Once I was to give a speech in Rock Island, Illinois. It’s a small city in the western part of the state that I had never visited before. I discovered that the hotel I was to stay in had just been built and had opened its doors only a few trash-25081_640days before. It had hosted a conference for fire fighters. The attendees had left just the day before. The event at which I was to speak came next. I arrived at midnight and was given the only available room. I laid my bags on the bed, and then noticed something in the trash basket. Apparently it had been left by one of the firefighters and the maid had overlooked it when she cleaned the room.  There it was: a full-length book on the imagery of Gerard Manley Hopkins—another serendipitous event, the only available room, a fire fighter who liked Hopkins too, and a maid who’d forgotten about a trash basket.

Years later I’d been writing and researching fifteen or sixteen hours a day for many months to meet a book deadline, neglecting my wife, neglecting my children, concerned only with putting enough words on a page to satisfy me—words, words, words, words, words–an abstract existence. Everything, every experience that would go into the book had to be translated into language.

That night I’d had it; I couldn’t work another minute, stoic though I am; could not pull from my agonized brain another word. I quietly so as not to wake anyone left my home at about 3:00 a.m. and walked the Chicago streets trying to decide if I wanted to continue leading a grueling, neglectful life like that or follow a more conventional life, committing myself to “a regular 9-5 job.” It was a cool, pleasant night—very dark—with a soft, filmy mist in the air. Should I continue a writer’s difficult life?  Should I just finish this book and give it all up?

Then I noticed ahead of me something on the sidewalk precisely in the middle of a pool of bright white light cast by a street lamp, as though it had somehow Spotlightbeen known that I would find my way to that little street, and that object—whatever it was–had been placed there as though in a spotlight very carefully for me and me alone to see. I went to it and bent down and picked it up. It was a book—of all things a book–not a glove someone had dropped, or a scarf, but a new, thick hard-cover book. You see: I could not get away from the written word. I took this as a serendipitous sign that like it or not a writer’s life—imperfect, isolated, and much too demanding–was my identity and that it was futile for me to think writing would ever not be at the center of my existence.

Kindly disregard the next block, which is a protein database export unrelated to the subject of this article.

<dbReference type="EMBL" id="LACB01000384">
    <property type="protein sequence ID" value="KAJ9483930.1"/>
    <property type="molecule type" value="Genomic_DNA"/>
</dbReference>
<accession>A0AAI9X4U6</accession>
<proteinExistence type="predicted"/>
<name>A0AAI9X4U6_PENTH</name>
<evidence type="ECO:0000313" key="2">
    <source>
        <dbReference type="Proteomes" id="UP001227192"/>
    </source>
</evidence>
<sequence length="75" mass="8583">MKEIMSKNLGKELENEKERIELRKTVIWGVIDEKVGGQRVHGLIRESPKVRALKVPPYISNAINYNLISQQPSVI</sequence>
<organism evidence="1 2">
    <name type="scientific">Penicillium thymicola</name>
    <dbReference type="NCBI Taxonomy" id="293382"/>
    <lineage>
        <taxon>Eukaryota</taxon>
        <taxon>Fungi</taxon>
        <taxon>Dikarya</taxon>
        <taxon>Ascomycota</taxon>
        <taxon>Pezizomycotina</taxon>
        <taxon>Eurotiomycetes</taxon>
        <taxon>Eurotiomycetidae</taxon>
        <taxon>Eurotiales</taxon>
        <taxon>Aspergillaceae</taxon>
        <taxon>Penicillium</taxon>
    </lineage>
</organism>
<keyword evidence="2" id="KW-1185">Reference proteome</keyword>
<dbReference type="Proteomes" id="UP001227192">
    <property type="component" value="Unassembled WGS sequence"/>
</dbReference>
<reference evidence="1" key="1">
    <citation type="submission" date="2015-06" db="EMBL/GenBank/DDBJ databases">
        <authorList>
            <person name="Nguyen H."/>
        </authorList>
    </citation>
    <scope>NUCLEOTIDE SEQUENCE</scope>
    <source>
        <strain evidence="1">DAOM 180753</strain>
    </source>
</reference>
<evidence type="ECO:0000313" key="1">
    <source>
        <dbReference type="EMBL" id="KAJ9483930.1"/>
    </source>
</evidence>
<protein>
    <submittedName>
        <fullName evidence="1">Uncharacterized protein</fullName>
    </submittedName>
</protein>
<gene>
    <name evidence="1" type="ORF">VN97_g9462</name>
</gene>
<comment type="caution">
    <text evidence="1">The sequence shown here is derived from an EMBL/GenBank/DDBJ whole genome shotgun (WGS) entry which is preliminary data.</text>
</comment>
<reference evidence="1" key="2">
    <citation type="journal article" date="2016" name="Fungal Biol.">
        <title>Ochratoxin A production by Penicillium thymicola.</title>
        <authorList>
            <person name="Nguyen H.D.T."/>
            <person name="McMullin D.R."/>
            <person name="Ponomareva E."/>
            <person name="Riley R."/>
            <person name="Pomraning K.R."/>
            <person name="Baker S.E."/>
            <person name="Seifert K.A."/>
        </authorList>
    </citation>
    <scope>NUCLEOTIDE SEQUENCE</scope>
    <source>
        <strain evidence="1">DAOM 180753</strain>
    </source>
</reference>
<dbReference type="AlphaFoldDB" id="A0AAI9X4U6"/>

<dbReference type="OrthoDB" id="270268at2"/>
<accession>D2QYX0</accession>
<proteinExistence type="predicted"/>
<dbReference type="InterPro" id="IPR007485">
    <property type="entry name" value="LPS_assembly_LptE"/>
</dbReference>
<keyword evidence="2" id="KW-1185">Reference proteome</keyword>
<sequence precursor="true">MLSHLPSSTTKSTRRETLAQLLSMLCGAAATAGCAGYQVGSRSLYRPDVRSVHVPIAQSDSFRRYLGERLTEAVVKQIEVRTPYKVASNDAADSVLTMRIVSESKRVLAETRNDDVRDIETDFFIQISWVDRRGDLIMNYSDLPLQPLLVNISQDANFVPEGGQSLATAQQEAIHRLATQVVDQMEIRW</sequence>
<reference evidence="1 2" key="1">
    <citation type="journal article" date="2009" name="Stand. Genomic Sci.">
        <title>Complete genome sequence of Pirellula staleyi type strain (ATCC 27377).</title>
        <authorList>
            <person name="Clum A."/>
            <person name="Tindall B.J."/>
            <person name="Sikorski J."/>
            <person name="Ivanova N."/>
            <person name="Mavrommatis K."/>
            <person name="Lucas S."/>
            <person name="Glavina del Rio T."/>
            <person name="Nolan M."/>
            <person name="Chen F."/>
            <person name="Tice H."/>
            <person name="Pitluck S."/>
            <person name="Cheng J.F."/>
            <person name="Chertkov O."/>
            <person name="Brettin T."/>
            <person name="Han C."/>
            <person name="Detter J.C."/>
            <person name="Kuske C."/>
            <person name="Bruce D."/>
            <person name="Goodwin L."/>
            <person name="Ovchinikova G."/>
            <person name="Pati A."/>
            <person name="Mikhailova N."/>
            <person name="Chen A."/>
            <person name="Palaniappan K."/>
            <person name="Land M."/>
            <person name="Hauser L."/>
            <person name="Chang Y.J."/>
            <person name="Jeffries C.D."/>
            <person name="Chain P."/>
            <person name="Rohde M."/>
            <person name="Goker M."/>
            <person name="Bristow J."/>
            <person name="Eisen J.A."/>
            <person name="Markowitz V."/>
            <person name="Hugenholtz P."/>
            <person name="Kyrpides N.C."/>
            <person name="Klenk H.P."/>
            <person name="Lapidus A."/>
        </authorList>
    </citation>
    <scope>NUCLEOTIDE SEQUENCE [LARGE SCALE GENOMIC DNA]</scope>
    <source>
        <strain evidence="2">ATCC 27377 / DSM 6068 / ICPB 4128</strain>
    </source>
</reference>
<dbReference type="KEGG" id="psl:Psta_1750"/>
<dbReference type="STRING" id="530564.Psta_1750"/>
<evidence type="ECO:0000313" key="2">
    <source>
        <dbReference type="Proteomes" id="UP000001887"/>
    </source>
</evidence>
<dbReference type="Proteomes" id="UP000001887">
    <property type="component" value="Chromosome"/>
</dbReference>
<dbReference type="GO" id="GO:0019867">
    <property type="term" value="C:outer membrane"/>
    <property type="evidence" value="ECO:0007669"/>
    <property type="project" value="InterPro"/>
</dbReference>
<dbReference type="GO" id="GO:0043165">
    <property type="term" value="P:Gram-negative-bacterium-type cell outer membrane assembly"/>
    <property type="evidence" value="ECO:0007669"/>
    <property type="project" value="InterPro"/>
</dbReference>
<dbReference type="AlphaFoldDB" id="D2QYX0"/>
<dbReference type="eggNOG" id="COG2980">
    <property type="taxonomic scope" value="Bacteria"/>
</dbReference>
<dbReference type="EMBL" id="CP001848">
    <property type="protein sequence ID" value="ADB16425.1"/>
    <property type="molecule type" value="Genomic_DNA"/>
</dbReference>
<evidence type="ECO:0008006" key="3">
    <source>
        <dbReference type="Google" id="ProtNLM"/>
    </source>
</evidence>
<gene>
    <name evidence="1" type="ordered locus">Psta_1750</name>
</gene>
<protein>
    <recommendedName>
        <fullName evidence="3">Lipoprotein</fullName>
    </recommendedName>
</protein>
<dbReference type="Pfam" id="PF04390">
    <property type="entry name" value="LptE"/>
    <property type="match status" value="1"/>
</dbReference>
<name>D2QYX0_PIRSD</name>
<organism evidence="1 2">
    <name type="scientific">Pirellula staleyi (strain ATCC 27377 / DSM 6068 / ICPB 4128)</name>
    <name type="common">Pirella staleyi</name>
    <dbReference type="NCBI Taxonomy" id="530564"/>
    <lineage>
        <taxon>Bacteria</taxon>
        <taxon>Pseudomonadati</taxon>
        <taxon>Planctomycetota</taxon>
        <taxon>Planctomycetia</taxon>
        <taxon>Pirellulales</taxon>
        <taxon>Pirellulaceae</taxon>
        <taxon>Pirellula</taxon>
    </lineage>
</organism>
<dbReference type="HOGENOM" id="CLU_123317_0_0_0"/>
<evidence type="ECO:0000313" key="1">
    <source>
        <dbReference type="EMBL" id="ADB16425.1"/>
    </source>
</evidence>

It was a waste of time to imagine that I could ever get away from a life that had been shaped by Miss Gross, Laurence Olivier, Dr. Hunt, a literary fire fighter and forgetful maid, and the lesson of that book left for me in the pool of white light late at night on a Chicago street.

I’m sure you’ve had similar serendipitous experiences steering you straight to the craft you love and will always love–your writing, painting, acting, dancing, singing. And if you have the time I’d love to hear about them.

 

© 2016 David J. Rogers

For my interview from the international teleconference with Ben Dean about Fighting to Win, click on the following link:

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15 Ways to Overcome Fear of Failure

When most creative people pursue their goals they imagine what it would be like to reach them (Hope of Success). And they also worry that the goal will not mountain -seabe reached (Fear of Failure). Those two emotions go together and are reverse sides of the same coin. That creators’ fear of failure is perfectly natural and is to be expected whenever you’re facing a difficult, challenging task, such as a writer crafting a play if she’s never written one before, or a lithographer preparing a work for an important contest.

But at times the fear of failing becomes a major psychological obstacle that keeps creators from reaching the success and satisfaction they’ve been hoping for. Creators who are dominated by the fear of not succeeding, but failing have developed—often without realizing it–characteristic tactics for protecting themselves from enduring what often is not just a fear of failing, but a much more dreadful terror of failing. Ironically, those tactics do more to contribute to failure than to prevent it.  It’s worthwhile looking at those tactics that you might recognize in yourself so that something might be done about them.

Rather than enduring the misery of experiencing that terror of failing the person harried by it may:

  • Avoid competing with others of comparable ability. They prefer being the big fish in the little pond.
  • Be perfectionists. They don’t attempt things in which they won’t be able to attain perfection or near perfection. The tactic here is to carve out a very narrow area of competence in which they excel and can approximate perfection.